AUGUSTA, Ga. - Gary Player knew it was time. Soon the golf world would see it, too.
The first South African ever to win the Masters phoned Trevor Immelman a day before he became the second and left a voicemail saying, "I know you can do it."
Immelman rewarded that confidence by showing the mettle of a major champion under difficult conditions Sunday, winning the Masters 30 years after Player accomplished the feat for the third and final time.
"It gave me goosebumps," Immelman said of Player's voicemail. "(He) told me that he believed in me and I need to believe in myself. And he told me I've got to keep my head a little quieter when I putt - he said I'm just peaking too soon.
"He told me to just go out there and be strong through adversity, because he said that adversity would come today, and I just had to deal with it. You know, I took that all to heart, and I'm obviously thankful for the message and I'm sure he's proud of me."
A relationship that began when Immelman was just five years old has come full circle. Player hoisted the gap-toothed youngster on his shoulder and posed for a photo when they first met at Immelman's home club.
The nine-time major championship has been a mentor ever since.
"He's been kind of like another type of a father for me," said Immelman. "To have somebody with that much experience on your side, giving you advice, is just incredible. I'm very thankful for that."
It helped prepare him for the toughest day he's ever faced on a golf course. A final-round 75 gave Immelman a 280 total that was three shots better than Tiger Woods (72) and four ahead of Stewart Cink (72) and Brandt Snedeker (77).
He held at least a share of the lead after all four rounds, becoming the first champion to do that since Seve Ballesteros in 1980.
"Phenomenal," said Snedeker, Immelman's playing partner on Saturday and Sunday. "The last two days I don't think I've ever seen anybody drive the ball as well as that, anywhere. It was just an unbelievable display of ball-striking. When he got in trouble, he got right out of it."
Neither of the Canadian players was a factor over the weekend. Mike Weir of Bright's Grove, Ont., closed with a 74 and finished 17th while Calgary's Stephen Ames came in with a 75 and was 25th.
Woods never really mounted a serious challenge despite finishing second in a major for the fifth time. He parred each of the par 5's on Sunday - the holes he's owned while winning four green jackets - and again struggled with his putter.
The world's best player showed plenty of frustration throughout the week and waved his hand in disgust after rolling in a birdie at the 72nd hole.
"I just didn't make any putts all week," said Woods. "I hit the ball well enough to contend. I hit the ball definitely well enough to put pressure on Trevor back there, but I just didn't make any putts today."
Immelman won this event with the kind of ball-striking display that has reminded Player of the great Ben Hogan. He led the field in driving accuracy and was tied for second in greens in regulation.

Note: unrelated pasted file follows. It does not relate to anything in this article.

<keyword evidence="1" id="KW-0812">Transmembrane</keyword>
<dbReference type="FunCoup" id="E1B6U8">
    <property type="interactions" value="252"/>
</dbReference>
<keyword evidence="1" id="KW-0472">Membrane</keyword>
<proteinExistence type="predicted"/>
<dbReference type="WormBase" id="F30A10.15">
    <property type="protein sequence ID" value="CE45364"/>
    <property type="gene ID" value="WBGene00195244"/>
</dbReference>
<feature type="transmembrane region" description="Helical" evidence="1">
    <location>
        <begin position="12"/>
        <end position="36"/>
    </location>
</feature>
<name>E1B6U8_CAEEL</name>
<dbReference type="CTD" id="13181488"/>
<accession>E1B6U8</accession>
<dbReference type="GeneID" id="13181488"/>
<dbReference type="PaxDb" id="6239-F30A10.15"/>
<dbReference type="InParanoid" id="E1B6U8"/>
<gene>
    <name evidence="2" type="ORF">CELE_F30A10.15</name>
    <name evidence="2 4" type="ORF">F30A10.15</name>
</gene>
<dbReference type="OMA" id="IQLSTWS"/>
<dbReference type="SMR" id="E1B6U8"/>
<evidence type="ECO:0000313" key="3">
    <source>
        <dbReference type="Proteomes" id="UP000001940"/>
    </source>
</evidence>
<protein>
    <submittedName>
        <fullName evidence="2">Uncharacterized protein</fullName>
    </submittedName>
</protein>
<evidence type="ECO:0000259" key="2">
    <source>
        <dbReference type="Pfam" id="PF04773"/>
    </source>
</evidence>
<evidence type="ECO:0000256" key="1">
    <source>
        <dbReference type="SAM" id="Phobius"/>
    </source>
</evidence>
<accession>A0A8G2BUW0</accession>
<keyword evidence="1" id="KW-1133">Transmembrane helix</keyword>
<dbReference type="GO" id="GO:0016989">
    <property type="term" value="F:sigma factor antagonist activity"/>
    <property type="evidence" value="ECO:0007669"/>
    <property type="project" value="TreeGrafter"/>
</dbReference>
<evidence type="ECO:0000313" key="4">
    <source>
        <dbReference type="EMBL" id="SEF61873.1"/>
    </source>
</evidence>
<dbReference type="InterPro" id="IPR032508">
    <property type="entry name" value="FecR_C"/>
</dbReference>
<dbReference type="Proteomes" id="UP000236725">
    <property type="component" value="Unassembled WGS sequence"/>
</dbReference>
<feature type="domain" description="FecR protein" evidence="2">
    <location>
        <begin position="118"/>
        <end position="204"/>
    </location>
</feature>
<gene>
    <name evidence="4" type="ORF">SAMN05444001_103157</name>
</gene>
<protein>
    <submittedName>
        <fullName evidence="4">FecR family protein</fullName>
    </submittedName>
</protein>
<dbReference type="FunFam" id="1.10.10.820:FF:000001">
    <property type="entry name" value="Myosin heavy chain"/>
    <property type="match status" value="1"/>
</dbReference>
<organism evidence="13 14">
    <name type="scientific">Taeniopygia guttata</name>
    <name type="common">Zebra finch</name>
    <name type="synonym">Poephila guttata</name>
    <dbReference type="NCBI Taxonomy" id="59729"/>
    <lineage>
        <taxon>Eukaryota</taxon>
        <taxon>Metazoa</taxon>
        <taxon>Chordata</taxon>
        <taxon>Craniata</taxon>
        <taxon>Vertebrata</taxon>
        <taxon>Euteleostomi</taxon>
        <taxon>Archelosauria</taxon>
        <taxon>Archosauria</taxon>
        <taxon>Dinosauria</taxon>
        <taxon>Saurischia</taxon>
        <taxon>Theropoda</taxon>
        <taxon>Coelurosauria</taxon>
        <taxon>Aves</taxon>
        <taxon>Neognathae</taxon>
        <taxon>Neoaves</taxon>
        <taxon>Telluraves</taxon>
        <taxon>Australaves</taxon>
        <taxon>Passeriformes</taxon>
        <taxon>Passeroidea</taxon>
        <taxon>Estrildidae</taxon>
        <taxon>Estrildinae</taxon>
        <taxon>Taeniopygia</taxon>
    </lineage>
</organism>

This Masters was a marathon.
Immelman led a group of four players looking for a breakthrough in the final round and kept his nerve as the wind whipped through the pines around Augusta National and had the signature yellow flags swaying to and fro.
He laid up with his second shot at the par-5 13th before hitting his approach stiff for a birdie that gave him a five-shot lead. Snedeker found Rae's Creek at the hole for the second straight day and made a bogey that effectively ended his chances.
When Snedeker dropped another shot at the next hole, Immelman was up by six with four holes to play. He found the pond at the par-3 16th but even a double bogey there couldn't keep him from receiving the green jacket from defending champion Zach Johnson.
"You know, I've always dreamed about winning majors, and deep down, I always thought I was good enough," said Immelman. "At times you obviously doubt yourself because you miss a few cuts and you screw up a few times and you're just like, man, maybe I'm not as good - or not good enough."
Snedeker made nine bogeys in the final round and dropped to third place, but leaves this event as a winner in his own right.
He was competing in just his fifth major championship and quickly won over the patrons with his enthusiastic play and ever-present smile. After finishing his round and congratulating Immelman, that smile gave way to tears as he held a towel to his face.
"Just a rough day out there," said Snedeker. "You know, it's hard to put that much effort into something and get so little out. But it's just part of life, part of growing up. Obviously I need a lot more of that.
"It's just tough right now."
Almost all of the focus heading into the week was on Woods and his pursuit of winning all four major championships in a calendar year. Immelman flew completely below the radar and it's easy to understand why - his best finish in a stroke play event this year had been a tie for 40th and he had already missed four cuts, including last week in Houston.
His health had become more important than golf over the past 12 months.
The slender South African lost 22 pounds in a matter of weeks after being diagnosed with a stomach parasite during last year's Masters before having a cancer scare in December. A benign tumour was removed from his diaphragm then, leaving behind a long scar.
It was only four months ago that he was unable to walk while recovering from that surgery. Now he stands above everyone else on the grandest stage in golf.
"This has probably been the ultimate roller-coaster ride and I hate roller-coasters," said Immelman. "Here I am after missing the cut last week (and now I'm) Masters champion.
"It's the craziest thing I've ever heard of."